Don’t hold your breath. Having just returned from a three-year stint in Asia, I am full of optimism over this dynamic region. There is energy, focus, and determination that are all sorely missing in the West. But that doesn’t mean Asia is prepared to take over where the United States and Europe have left off.
Yes, Asia has changed dramatically in the past decade. It helps to frame that transition in the context of two crises — its own pan-regional conflagration of 1997-1998 and the global crisis of 2008-2009. Over this time span, the region has moved aggressively to insulate itself from global financial shocks — specifically, taking its reservoir of foreign-exchange reserves from less than $1 trillion in the late 1990s to some $5 trillion in 2008. Tactically, the strategy was brilliant. It provided Asia with a new backstop financing facility — in essence, a self-insurance fund that came in very handy in successfully cushioning the blows of an unprecedented global shock.
But developing Asia hasn’t done enough. Most importantly, it has failed to wean itself from the export-led growth model that has long defined its economic character. It actually increased its dependence on external demand, boosting the export share of pan-regional GDP from 35 percent in 1997 to 45 percent by early 2007. That leaves the region in a very uncomfortable place in this post-crisis era — more dependent on external demand than ever before. And, unfortunately, this dependence comes at precisely the time when the crisis-battered economies of the developed world are least equipped to deliver the external demand that export-led Asia needs as fuel for its growth machine.
As tempting as it is to herald the demise of the West and the ascendancy of the East in this post-crisis era, that verdict — like my global rebalancing call of a decade ago — is probably premature. Until, or unless, developing Asia is able to shift its reliance from exports and external demand to private consumption and internal demand, it is not in a position to take the baton of global leadership from the developed world.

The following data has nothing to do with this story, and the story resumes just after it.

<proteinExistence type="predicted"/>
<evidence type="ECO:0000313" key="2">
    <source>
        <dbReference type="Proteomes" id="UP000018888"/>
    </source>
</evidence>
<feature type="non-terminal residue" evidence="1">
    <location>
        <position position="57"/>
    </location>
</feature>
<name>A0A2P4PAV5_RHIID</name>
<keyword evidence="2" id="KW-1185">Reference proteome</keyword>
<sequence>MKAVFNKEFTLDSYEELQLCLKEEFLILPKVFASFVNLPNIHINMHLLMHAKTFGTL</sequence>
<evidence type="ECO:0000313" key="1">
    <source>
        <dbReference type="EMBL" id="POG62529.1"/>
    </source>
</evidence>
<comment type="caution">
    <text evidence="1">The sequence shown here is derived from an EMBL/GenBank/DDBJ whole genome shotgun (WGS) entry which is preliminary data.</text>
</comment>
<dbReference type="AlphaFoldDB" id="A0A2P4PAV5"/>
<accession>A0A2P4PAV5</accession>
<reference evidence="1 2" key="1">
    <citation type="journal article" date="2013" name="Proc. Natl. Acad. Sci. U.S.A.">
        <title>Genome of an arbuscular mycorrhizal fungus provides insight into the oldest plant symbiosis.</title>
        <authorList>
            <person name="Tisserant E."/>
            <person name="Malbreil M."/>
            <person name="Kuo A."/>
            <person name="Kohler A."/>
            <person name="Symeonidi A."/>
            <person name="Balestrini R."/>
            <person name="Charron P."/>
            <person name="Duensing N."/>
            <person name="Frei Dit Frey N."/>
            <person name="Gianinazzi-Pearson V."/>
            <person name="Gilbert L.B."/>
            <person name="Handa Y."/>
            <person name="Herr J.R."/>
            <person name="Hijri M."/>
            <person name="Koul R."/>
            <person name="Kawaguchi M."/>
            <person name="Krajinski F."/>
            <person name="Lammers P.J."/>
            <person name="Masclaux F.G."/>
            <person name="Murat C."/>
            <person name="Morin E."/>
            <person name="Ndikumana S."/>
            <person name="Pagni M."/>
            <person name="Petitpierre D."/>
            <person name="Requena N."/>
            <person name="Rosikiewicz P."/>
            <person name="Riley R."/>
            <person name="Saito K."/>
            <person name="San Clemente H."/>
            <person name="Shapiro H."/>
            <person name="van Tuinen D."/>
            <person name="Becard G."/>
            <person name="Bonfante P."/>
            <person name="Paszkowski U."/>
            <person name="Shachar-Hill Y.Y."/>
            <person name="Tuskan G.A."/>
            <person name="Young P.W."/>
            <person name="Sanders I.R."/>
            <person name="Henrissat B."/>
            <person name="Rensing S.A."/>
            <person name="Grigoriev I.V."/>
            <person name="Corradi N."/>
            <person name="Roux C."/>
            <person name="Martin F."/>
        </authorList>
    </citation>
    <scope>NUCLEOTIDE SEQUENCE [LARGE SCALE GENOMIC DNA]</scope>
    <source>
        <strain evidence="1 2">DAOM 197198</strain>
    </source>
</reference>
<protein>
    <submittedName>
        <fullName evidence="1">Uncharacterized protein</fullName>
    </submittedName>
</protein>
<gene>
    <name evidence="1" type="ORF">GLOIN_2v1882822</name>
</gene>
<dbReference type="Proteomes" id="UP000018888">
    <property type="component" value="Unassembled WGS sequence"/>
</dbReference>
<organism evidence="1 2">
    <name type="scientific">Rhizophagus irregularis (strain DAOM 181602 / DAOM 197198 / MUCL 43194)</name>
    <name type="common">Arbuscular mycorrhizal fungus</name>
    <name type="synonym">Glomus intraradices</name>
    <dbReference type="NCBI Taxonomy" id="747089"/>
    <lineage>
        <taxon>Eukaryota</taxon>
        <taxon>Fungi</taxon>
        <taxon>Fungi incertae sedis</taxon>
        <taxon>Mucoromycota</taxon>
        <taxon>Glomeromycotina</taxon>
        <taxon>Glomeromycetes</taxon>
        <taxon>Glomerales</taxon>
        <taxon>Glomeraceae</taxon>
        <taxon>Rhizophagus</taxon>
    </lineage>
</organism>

In fact, Asia needs to guard against a new and worrisome complacency. It should not presume that its resilience during and after the Great Crisis has unlocked the key to a uniquely successful strain of economic growth. Post-crisis aftershocks — coming first in the United States and now Europe — are a wake-up call that any externally dependent economy needs to take very seriously. Asia cannot afford to bask in the warm glow of today’s buoyancy — a rebound that was due more to temporary policy stimulus than internal dynamics and that was funded largely from saving rather than being sparked by innovation.
Nowhere is this challenge more evident than in China. As the dominant economy in the East, China will make or break Asia’s rebalancing gambit. With private consumption at only 36 percent of its GDP (literally half the 71 percent share consumption represents in the United States), China has the most to gain from a consumer-led transformation. If, however, it fails to make the necessary changes, it also has much to lose from a post-crisis stagnation in external demand from the developed world.
As I leave Asia, I am quite confident that China is about to embark on just such a powerful shift — framing its upcoming 12th Five-Year Plan (2011-2016) around the pro-consumption policy initiatives of a well-funded social safety net, rural income support, and a services-led impetus to new sources of job creation. As such, I wouldn’t be surprised to see the consumption share of the Chinese economy rise toward 45 percent over the next five years.
But that is a forecast of the future, always a problematic exercise. Meanwhile, as things stand today, the long-awaited global rebalancing is still nothing more than a dream. The West is down — and most likely to be so for years to come. But until Asia draws greater support from its 3.5 billion consumers, there are no guarantees that the region will provide a new source of global growth to fill the void.
All this underscores a potential time warp for global rebalancing — a painful and protracted pause in the global growth dynamic. At the same time, it points to risky and worrisome trade tensions between the West and the East, as the former takes actions to protect hard-pressed workers while the latter stays fixated on export-led growth as the antidote to poverty and a massive overhang of surplus labor.
The failure of the world to face up to its rebalancing imperatives of a decade ago only makes the challenges all the more urgent today. The Great Crisis shows what happens when imbalances are ignored and compounded. The biggest worry of all is that an unbalanced world may not get another chance.